I visited the FMI show in Las Vegas in early May. I decided to wait and gauge the industry reaction to the show before expressing my own.
I appear to be in the minority in my view of the success of the show. Traffic on both sides of the aisle was clearly up from the anemic levels we saw in Chicago last year. Whether resurgence or last gasp (it WAS a trip to Vegas after all) is yet to be determined.
1. The crowds of folks were legitimate buyers and seemed eager to find new news and services/products of value.
2. Traffic was good in certain areas. It seemed like the more popular booths were Online Grocery Marketing (note I did not limit to e-commerce), MyWebGrocer in particular, Forecasting and Pricing with Demandtec, KSSR and SAF having pretty decent audiences, the W5Networks guys with a new ESL technology, the systems guys (usual suspects like IBM and Agilysis) and a pretty good play for some surprises like the GS1 booth where some interest was focused on the recently announced product recall system.
3. The educational sessions were mixed. I went to a dozen. Some were pretty straight-forward “how to” type presentations. Others (Bishop on the CCRC Health and Wellness Map, a fellow on the importance of branding using all resources) may have been hard to get our heads around but held immense strategic value if studied. And a few that held promise (New Category Management, Jumping the Technology Curve, CAO, New Technologies (2) and New Ways of Working Together) but either teased for future releases or might have been a bit polite about the hurdles that stand in the way of widespread adoption.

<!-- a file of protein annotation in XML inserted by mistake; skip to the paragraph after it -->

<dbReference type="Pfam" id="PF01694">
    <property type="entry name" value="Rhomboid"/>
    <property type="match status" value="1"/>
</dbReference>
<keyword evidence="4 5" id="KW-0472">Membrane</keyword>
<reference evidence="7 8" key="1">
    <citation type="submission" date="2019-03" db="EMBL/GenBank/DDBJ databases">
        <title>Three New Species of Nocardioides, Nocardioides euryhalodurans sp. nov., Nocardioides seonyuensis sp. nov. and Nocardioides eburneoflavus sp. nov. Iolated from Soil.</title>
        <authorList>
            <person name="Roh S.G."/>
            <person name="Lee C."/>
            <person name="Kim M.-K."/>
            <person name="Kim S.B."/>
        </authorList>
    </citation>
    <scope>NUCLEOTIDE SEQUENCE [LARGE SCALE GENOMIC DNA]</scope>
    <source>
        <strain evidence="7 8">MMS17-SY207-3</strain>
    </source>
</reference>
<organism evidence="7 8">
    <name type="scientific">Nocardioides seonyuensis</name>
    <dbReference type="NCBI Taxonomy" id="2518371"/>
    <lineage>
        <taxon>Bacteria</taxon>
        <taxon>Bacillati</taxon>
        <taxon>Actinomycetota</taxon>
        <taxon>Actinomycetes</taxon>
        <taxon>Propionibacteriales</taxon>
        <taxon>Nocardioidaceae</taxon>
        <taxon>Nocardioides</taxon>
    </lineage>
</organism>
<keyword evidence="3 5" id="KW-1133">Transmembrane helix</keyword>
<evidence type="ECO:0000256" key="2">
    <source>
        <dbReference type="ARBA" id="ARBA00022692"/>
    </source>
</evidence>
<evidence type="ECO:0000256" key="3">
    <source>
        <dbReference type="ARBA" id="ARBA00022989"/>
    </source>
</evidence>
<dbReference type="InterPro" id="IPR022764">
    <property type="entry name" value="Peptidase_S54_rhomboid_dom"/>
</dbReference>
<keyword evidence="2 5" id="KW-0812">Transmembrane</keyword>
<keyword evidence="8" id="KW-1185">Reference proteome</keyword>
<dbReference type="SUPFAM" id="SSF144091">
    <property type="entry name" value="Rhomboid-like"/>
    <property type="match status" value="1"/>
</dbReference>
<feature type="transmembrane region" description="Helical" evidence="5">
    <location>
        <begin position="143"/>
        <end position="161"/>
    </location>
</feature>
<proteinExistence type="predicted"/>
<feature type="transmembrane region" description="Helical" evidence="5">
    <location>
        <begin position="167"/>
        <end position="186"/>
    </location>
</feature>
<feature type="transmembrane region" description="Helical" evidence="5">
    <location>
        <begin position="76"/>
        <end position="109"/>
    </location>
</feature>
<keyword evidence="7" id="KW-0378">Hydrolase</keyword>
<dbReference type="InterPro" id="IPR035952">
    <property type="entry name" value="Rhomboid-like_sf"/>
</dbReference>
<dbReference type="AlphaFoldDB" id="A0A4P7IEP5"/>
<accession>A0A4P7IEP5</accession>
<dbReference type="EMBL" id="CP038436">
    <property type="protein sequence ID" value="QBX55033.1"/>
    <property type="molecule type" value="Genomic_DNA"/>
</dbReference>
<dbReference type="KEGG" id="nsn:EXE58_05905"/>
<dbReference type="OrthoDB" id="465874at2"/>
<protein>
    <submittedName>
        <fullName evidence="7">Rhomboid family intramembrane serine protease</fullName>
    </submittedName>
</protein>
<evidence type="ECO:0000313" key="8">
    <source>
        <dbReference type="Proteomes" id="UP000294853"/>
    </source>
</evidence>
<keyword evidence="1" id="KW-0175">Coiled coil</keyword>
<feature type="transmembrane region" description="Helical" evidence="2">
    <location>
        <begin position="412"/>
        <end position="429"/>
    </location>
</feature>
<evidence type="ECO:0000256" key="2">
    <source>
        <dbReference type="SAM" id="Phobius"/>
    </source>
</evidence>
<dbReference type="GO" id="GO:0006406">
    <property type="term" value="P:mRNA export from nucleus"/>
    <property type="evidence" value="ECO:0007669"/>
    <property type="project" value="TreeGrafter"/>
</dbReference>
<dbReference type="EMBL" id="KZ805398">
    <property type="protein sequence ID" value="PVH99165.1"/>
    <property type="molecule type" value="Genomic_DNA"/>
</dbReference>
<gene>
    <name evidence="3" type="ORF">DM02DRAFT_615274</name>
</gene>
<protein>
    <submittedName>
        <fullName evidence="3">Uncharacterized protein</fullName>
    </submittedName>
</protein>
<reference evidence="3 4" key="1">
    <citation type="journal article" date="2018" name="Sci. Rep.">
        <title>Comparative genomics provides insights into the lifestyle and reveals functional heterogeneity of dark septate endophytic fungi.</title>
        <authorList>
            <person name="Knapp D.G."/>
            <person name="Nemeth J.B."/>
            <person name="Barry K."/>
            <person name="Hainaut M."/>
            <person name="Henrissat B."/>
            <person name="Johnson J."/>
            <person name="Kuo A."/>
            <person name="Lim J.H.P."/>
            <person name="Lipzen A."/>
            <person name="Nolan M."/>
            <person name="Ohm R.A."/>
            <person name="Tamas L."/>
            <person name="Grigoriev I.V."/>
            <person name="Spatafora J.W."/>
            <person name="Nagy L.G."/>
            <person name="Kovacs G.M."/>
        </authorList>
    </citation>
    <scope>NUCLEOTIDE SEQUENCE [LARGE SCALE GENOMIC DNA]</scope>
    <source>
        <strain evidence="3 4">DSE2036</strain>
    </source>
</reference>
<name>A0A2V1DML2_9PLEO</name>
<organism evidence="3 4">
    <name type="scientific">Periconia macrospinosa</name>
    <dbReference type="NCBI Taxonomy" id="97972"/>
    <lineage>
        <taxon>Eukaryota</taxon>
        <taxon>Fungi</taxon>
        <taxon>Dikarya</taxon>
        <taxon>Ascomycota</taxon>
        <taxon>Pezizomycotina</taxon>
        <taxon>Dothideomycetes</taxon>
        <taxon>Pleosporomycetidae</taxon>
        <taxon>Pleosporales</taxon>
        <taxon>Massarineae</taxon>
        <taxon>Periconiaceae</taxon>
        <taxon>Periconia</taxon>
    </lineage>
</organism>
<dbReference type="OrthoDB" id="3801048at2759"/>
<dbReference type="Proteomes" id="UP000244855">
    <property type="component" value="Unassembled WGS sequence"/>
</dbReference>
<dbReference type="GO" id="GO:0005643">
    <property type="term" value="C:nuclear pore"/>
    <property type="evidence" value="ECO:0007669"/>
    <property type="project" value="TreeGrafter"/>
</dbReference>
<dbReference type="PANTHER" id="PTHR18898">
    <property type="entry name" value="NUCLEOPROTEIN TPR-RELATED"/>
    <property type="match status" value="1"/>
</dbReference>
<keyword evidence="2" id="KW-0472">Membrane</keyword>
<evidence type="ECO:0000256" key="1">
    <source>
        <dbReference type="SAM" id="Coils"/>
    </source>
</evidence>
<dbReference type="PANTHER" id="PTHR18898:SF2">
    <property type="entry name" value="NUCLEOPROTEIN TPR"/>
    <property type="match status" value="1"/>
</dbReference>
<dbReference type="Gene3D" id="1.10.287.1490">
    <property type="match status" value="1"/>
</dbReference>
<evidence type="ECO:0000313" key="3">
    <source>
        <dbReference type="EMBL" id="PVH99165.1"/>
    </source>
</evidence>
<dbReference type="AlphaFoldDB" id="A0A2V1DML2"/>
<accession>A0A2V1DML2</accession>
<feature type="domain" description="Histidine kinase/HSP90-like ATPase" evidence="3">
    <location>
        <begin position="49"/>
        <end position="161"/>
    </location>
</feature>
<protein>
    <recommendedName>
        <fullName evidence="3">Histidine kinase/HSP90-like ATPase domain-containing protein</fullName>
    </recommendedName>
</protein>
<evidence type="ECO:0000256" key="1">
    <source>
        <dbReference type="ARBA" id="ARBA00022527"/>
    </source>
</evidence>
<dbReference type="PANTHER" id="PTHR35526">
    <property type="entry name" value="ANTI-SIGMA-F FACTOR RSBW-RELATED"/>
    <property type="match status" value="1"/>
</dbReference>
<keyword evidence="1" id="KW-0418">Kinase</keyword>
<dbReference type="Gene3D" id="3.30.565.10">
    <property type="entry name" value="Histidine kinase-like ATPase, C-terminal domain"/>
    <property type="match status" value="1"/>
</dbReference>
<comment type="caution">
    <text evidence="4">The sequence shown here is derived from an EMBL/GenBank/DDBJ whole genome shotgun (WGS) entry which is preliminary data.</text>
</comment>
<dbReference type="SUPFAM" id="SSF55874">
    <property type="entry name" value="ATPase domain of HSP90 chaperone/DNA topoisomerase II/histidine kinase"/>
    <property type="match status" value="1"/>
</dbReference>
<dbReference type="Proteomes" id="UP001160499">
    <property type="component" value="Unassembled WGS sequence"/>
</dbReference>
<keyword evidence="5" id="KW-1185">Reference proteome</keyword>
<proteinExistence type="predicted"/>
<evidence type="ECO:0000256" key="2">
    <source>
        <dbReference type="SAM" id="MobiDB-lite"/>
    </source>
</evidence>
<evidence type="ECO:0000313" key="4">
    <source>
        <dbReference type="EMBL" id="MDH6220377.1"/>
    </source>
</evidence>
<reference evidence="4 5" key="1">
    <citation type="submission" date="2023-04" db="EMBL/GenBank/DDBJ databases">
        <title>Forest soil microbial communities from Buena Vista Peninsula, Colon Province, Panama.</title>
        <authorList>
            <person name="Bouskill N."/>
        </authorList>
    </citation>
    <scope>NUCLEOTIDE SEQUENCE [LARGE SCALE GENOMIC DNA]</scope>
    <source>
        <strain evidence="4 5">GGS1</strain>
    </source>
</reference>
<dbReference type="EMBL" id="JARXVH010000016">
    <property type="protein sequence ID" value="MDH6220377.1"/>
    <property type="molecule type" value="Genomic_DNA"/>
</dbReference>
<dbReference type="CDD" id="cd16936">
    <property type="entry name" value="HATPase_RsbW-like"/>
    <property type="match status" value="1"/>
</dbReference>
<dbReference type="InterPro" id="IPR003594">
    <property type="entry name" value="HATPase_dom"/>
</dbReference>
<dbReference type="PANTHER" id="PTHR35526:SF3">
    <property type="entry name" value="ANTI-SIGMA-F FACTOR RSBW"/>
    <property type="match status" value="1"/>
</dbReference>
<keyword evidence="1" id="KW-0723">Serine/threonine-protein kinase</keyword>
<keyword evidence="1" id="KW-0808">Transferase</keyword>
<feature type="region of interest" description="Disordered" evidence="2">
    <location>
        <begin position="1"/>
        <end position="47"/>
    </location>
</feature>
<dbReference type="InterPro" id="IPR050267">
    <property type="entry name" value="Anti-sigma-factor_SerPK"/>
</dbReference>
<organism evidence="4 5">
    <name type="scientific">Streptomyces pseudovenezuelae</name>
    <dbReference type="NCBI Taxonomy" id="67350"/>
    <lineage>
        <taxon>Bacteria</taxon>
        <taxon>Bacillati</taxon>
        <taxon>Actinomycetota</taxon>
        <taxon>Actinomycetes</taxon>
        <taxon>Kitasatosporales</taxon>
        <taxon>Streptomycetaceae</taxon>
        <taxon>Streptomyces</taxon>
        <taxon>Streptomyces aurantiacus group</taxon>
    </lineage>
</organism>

Many of the most interesting discussions/services/products were held at Starbucks, in hallways and in more adult beverage locals with subjects around new RFID technologies, new RFID alternatives, P.R.I.S.M., Master Data, ISI and a number of other movements or companies that offered the next generation of solutions. These truly new and innovative ideas seemed to have a number of characteristics most of which demonstrated learning’s from the prior generations of products which were exhibited in the booths including:
a. Taking a very pragmatic approach to the solution.
b. Demonstrating a willingness to admit that as a stand alone the solution was limited in its ability to deliver results.
c. Recognition that the approach or service would need to collaborate with players and other technologies to deliver results.
d. Recognition and support for ongoing quantification of results around the solution. This not as encouragement for “free pilots” but as encouragement to all parties to be honest and diligent in ongoing appraisal.
I do not believe the FMI show qualified as a resurgence in that organization, nor the show itself. As a matter of fact, both FMI and GMA appear to be struggling to determine their roles in the future and how/if they can provide broad leadership in the collaborative efforts of the manufacturers, distributors and service providers. Further, in the absence of such broad leadership there are at least 6 independent movements working at some thought leadership in 2-3 separate but very important areas. More on this soon.